An Iranian academic has criticized officials for denying the country’s volatility, amid economic and other crises and a restless population ready to protest.
The Khabar Online website in Tehran has reported a debate between the two academics: Bijan Abdolkarimi, a lecturer on philosophy, and Alireza Shojaivand, a professor of sociology at the Students’ House. It appears that many other academics in Iran share Abdolkarimi’s critical perspective on the situation.
Abdolkarimi said that he has sent a written version of his criticism to Supreme Leader Ali Khamenei. Shojaivand, on the other hand, charged that some of the regime’s critics fabricate comments about the situation’s volatility.
He argued that the societal agitations function like a fever, serving as indicators of underlying issues and warning signals for everyone. Abdolkarimi used the same analogy to emphasize that denying these problems could potentially lead to the spread of infection within society.
Abdolkarimi mentioned that he had sent a written version of his criticism to Supreme Leader Ali Khamenei.
Shojaivand, on the other hand charged that many critics portray the agitations as signs of social collapse. However, he noted that while they point out the problem, they often fall short of offering solutions. He even accused some critics of exacerbating societal agitations.
Abdolkarimi largely agreed with Shojaivand’s views but disagreed with the accusation against some critics. He also cautioned his fellow academic about polarizing academia by dividing it into two opposing groups: opposition and regime supporters. He stressed that “both of these groups are valuable assets for the country,” also suggesting that laymen may understand societal issues better than experts.
Abdolkarimi stressed that “when people feel a state of strangulation in the society, experts and politicians need to look for the root cause of that feeling.” The academic mentioned that he provided his views two months ago when a government body called on a hundred experts to discuss the situation concerning an approaching crisis on the anniversary of Mahsa Amini’s death. However, he expressed uncertainty about what happened to his contributions.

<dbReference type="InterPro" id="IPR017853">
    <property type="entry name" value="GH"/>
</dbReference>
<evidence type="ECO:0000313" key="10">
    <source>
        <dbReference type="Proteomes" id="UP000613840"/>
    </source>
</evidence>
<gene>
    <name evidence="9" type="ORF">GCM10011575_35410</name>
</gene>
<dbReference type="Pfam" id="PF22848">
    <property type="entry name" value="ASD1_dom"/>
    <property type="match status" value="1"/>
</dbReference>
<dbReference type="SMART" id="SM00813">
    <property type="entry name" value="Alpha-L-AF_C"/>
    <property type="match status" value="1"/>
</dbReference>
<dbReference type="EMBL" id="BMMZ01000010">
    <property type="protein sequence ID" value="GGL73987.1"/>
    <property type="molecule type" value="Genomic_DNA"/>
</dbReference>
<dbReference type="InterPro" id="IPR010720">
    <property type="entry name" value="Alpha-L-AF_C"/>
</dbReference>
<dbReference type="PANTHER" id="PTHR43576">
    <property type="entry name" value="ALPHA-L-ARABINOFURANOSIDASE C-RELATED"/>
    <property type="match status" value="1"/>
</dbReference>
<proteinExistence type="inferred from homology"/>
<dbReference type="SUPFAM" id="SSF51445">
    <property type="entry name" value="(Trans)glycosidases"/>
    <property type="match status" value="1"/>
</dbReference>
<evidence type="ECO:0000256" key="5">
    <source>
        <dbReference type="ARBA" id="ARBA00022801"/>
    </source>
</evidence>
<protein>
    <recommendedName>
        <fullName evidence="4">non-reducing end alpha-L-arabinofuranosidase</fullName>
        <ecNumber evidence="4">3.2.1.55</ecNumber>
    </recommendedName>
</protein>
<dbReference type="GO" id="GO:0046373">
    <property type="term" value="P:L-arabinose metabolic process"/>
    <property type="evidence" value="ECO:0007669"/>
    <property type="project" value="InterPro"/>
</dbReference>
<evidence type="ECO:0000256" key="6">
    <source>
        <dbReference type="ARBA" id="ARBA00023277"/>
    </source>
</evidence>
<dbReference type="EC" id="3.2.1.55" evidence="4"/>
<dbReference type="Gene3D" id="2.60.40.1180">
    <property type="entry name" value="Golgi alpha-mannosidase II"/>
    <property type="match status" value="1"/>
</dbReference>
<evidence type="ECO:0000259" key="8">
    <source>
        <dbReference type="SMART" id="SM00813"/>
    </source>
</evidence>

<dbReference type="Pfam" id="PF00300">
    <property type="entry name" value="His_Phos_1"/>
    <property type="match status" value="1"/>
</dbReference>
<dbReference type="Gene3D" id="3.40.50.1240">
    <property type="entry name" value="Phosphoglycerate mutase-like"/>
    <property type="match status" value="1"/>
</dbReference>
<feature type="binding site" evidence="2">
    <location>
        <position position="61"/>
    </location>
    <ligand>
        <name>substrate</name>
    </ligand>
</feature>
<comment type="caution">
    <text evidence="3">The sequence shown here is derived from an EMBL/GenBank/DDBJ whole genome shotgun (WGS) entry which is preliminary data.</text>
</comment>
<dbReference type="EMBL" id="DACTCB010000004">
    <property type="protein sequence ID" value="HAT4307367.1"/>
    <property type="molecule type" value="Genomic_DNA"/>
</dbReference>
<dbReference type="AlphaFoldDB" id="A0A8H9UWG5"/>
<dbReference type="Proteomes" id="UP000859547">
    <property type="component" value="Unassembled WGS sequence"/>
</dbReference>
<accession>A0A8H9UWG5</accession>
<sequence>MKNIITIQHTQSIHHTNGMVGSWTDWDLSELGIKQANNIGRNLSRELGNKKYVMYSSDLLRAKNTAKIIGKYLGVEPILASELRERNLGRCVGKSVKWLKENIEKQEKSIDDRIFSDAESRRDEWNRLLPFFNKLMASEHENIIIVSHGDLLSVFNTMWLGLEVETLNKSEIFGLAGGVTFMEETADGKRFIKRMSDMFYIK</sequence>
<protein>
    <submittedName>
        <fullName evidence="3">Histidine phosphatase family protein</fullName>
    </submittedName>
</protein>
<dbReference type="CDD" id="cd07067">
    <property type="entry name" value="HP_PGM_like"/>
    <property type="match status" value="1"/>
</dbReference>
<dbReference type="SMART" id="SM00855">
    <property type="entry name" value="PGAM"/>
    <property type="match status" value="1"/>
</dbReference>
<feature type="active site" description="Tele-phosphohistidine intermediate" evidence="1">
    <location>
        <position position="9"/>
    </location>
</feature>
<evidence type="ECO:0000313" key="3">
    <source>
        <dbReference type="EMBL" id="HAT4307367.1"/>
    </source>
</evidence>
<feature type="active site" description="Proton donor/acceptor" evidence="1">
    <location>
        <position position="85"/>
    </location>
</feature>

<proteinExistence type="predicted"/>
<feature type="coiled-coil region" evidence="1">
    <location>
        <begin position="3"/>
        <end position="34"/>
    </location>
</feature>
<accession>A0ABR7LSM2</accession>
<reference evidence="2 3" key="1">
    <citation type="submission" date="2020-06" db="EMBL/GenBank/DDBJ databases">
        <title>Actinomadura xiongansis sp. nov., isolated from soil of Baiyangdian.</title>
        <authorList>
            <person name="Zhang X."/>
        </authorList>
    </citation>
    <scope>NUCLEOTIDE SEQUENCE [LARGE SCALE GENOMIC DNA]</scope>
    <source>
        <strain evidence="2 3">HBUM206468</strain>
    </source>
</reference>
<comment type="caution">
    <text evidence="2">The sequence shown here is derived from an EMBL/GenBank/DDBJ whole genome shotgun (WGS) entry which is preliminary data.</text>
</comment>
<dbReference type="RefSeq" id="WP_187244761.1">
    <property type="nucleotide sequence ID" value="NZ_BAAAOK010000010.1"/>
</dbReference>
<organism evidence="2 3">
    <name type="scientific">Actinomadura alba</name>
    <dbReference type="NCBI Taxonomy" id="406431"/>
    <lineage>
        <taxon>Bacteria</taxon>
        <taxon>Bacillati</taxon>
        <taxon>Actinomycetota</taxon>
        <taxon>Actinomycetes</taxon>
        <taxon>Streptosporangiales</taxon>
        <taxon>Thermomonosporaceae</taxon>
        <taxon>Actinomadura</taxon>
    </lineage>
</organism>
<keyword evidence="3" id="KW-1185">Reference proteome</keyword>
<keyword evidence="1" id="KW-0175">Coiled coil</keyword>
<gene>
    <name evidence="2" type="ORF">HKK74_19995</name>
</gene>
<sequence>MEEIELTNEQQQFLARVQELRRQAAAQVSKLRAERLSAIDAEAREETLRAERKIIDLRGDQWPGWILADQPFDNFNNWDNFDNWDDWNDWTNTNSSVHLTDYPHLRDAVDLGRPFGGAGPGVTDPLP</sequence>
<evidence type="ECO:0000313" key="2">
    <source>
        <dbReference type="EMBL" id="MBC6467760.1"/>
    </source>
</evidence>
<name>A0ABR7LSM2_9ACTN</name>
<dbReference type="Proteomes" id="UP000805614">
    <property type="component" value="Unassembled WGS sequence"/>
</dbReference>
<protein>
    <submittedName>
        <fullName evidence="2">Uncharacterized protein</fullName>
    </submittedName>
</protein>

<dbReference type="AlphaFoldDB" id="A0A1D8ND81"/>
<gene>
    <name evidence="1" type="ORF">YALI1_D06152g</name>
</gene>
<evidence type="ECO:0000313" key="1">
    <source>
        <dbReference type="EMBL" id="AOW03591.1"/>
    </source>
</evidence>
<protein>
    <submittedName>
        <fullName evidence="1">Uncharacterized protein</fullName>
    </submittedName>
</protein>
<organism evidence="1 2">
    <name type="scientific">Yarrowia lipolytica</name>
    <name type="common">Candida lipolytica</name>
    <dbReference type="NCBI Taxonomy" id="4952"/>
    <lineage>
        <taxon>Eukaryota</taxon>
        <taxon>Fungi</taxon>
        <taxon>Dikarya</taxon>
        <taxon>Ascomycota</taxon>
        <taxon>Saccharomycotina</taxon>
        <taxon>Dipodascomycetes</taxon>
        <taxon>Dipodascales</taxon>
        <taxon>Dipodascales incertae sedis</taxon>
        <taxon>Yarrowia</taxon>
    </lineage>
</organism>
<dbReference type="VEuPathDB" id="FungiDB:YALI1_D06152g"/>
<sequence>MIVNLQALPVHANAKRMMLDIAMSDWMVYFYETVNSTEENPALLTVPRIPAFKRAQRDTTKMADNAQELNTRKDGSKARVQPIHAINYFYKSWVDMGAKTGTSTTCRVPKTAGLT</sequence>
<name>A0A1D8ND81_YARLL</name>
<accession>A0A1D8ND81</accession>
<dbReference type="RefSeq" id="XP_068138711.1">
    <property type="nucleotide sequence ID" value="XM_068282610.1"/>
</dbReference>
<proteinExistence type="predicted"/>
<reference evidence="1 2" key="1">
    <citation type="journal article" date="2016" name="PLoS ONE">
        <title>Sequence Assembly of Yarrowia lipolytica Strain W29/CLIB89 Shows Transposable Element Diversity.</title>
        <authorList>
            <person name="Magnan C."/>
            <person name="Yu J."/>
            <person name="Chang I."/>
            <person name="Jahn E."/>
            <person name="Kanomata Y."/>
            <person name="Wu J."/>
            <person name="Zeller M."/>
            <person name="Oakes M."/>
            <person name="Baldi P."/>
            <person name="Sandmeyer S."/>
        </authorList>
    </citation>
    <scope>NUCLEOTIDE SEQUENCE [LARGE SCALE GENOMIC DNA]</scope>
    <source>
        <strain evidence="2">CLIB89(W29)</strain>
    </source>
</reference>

Abdolkarimi criticized both the critics, whom he referred to as “the opposition,” and the other side of the argument, which he called “the revolutionaries,” for lacking a theoretical foundation in their narratives. He also noted shortcomings in the foundational idea of the Guardianship of the Jurisconsult -or the institutions of the Supreme Leader – which underpins the Islamic Republic’s political structure.
Abdolkarimi further criticized the Iranian government for politicizing almost everything, furthering an ideological policy, opposition to modernity and other problems including populism, the gap between the people and the government, authoritarianism, and a militarism that hand over the universities and even football clubs to the revolutionary guards (IRGC).
Abdolkarimi further criticized the Iranian government for politicizing nearly every aspect of society, promoting an ideological policy, opposing modernity, and facing issues such as populism, a growing gap between the people and the government, authoritarianism, and involving the Revolutionary Guard in institutions like universities and even football clubs.
He acknowledged that the Islamic Republic faces a succession crisis but warned against oversimplifying the prediction of regime collapse. Shojaivand mentioned he had answers to these issues but preferred to discuss them in another session. For the time being, he pointed out that there are people in Iran unhappy with the government’s performance, but this doesn’t necessarily turn them into opposition members. Additionally, he cautioned against misinterpreting the regime’s willingness to engage in global processes as authoritarianism.